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11 countries for spotting rare wildlife

We love the great outdoors: hiking, cycling, sailing and swimming, and in particular spotting rare wildlife. We’ve been lucky enough to swim with humpback whales in Tonga, walk among giant tortoises in the Galápagos and, most recently, to watch herds of elephants in Udawalawe National Park in Sri Lanka.

Wildlife goes hand in hand with beautiful scenery and in most cases minimum human impact as well. There is still so much incredible and diverse wildlife to see and so many beautiful countries in which to see them. Here’s our wishlist of the best countries for spotting rare wildlife.

In every case, we’ve focused on destinations that support conservation efforts and sustainable tourism. Continue reading

The world is not getting better

Life for humans may be improving but what about everything else that shares our planet?

In trying times, social media users tend to share think pieces, charts and graphics proving that humanity has never had it so good.

These graphics focus on the growth of lovely things like basic education, literacy, democracy and vaccination, and the decline of awful things like extreme poverty and child mortality.

The charts are often accompanied by pithy captions like “awesome proof that humanity hasn’t actually botched it.” Continue reading

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22 interesting facts about Brazil

Our short city break in Rio de Janeiro was tagged on at the end of our big trip so we didn’t get as long as we wanted in either the city or Brazil itself. We’re committed to returning one day to explore the country’s massive interior and take a boat trip down the Amazon River. For now, we’ll have to be content with the few days we had in the captivating city of Rio with its stunning mountains, rainforests and seemingly endless beaches.

During our stay, we learnt a number of interesting facts about Brazil, proving it’s not all about Carnival and football in the South-American powerhouse. We share our favourite facts below. Continue reading

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Geeking out at Itaipu Dam

Peter thought I was joking when I suggested booking the special extended tour of Itaipu Dam. The mega-structure, split geographically and politically between Brazil and Paraguay, is one of the world’s largest hydroelectric projects. With 18 massive turbine generators and a reservoir stretching 160km (100mi), Itaipu Dam generates 90 million megawatt hours of energy every year. To put that into context, Brazil would have to burn 536 thousand barrels of oil per day to obtain equivalent energy from thermoelectric plants.

Naturally, I wanted to know more. Continue reading

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10 great movies about South America

We look at 10 great movies about South America that offer context around the rich and colourful history of this great continent.

A British education is one of the most valuable things one can have. It instils a broad knowledge of the world ranging from the sciences to the humanities. Unfortunately, in our pursuit for this breadth of knowledge, we lose much of the depth within individual areas.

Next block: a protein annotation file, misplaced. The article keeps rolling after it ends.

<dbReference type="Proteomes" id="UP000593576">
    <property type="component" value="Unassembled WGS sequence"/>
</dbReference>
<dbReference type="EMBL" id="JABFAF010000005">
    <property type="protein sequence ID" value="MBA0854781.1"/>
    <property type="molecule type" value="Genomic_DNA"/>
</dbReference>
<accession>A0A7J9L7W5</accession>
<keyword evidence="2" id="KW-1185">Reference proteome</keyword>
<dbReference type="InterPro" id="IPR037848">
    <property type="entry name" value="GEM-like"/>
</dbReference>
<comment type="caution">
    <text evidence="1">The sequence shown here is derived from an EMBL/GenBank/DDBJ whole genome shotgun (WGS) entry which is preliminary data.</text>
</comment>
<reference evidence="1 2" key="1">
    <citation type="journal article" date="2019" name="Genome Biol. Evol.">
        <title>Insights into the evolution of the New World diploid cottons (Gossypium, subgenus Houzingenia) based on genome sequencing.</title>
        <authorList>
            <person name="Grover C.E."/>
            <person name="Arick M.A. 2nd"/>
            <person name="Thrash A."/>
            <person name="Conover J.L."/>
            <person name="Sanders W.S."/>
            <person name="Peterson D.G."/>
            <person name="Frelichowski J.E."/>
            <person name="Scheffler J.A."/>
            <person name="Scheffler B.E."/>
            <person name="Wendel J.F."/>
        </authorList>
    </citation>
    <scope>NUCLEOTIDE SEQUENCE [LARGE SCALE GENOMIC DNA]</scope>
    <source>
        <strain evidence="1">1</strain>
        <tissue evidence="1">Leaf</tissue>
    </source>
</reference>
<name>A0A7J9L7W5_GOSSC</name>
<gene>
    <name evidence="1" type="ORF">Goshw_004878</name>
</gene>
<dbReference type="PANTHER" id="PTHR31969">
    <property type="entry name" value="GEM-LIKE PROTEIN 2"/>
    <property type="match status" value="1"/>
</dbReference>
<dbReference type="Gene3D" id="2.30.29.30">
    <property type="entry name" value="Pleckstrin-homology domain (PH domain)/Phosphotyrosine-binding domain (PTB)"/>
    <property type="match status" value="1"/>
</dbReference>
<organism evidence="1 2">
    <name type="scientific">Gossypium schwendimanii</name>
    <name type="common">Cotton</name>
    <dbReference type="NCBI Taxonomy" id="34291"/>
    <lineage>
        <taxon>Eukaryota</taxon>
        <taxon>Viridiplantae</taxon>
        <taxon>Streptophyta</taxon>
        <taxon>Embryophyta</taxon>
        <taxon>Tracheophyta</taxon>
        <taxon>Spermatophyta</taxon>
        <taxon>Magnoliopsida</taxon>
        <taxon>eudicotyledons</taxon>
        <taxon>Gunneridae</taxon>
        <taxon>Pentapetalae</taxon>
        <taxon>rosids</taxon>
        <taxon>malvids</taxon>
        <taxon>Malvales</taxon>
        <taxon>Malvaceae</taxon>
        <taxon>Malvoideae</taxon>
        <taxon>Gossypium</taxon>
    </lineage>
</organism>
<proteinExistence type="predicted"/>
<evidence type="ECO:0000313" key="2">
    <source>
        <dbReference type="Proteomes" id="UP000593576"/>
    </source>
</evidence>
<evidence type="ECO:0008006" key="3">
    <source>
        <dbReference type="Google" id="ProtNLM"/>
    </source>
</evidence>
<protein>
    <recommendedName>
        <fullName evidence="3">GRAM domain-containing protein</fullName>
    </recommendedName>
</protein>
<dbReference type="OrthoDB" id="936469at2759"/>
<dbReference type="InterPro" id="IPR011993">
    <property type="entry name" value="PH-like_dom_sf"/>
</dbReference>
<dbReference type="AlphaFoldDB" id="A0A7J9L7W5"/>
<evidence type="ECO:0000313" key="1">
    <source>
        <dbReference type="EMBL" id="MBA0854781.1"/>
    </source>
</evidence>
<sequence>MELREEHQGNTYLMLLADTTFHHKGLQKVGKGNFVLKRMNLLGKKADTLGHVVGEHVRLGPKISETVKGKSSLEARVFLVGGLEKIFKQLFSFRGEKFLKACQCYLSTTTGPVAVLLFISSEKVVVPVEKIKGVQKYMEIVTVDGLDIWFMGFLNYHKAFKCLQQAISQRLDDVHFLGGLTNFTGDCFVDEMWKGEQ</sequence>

The subject of history is a notable example. Pupils are taught about the world wars, the monarchy, the industrial revolution and even the history of irrigation (which is, ironically, rather dry), but learn very little about large swathes of the world, South America being a prime example. Most of us know the names of Fidel Castro, Che Guevara, General Pinochet and Hugo Chavez, but can share very little beyond the basics. Continue reading

6 charmless South American towns we couldn’t avoid

Travellers go to Latin America hoping, expecting, knowing they’ll be wowed. Home to three of the world’s Seven Wonders, the region has a wealth of both manmade and natural attractions.

Travellers also know that their journey through this vast continent won’t always be full of rainbows and kittens. Amid the bright, great wonders will be dreary days in dull towns with nary a redeeming feature. In South America, finding these two extremes side by side is almost a guarantee, as illustrated below. Tourist towns inevitably crop up close to major sights and more often than not, they’re completely and utterly charmless. Here are six underwhelming South American towns we failed to avoid on our travels. Continue reading

Rio de Janeiro: the world’s most photogenic city?

We are ensconced in a small Copacabana hostel, the worst accommodation we’ve had in months. Contrary to the decidedly lovely pictures on the hostel website, our bedroom is tiny, stuffy, smelly and inexplicably noisy. With maddening frequency, a loud foghorn judders through the water pipes, keeping us up all night long. We don’t know what it is; just that it’s drip-driving us crazy. Continue reading

Getting drenched on the Iguazu Falls boat ride

Atlas & Boots recently co-hosted Lonely Planet’s natural wonders vs manmade sights #LPChat debate on Twitter.  We were both firmly in the natural wonders camp, with Mt Yasur volcano in Vanuatu and Perito Moreno glacier in Argentina among our top travel experiences of all time. We also loved Gullfoss waterfall in Iceland when we visited a few years ago. As such, we were extremely excited about crossing into Brazil and visiting one of South America’s most popular attractions.b Continue reading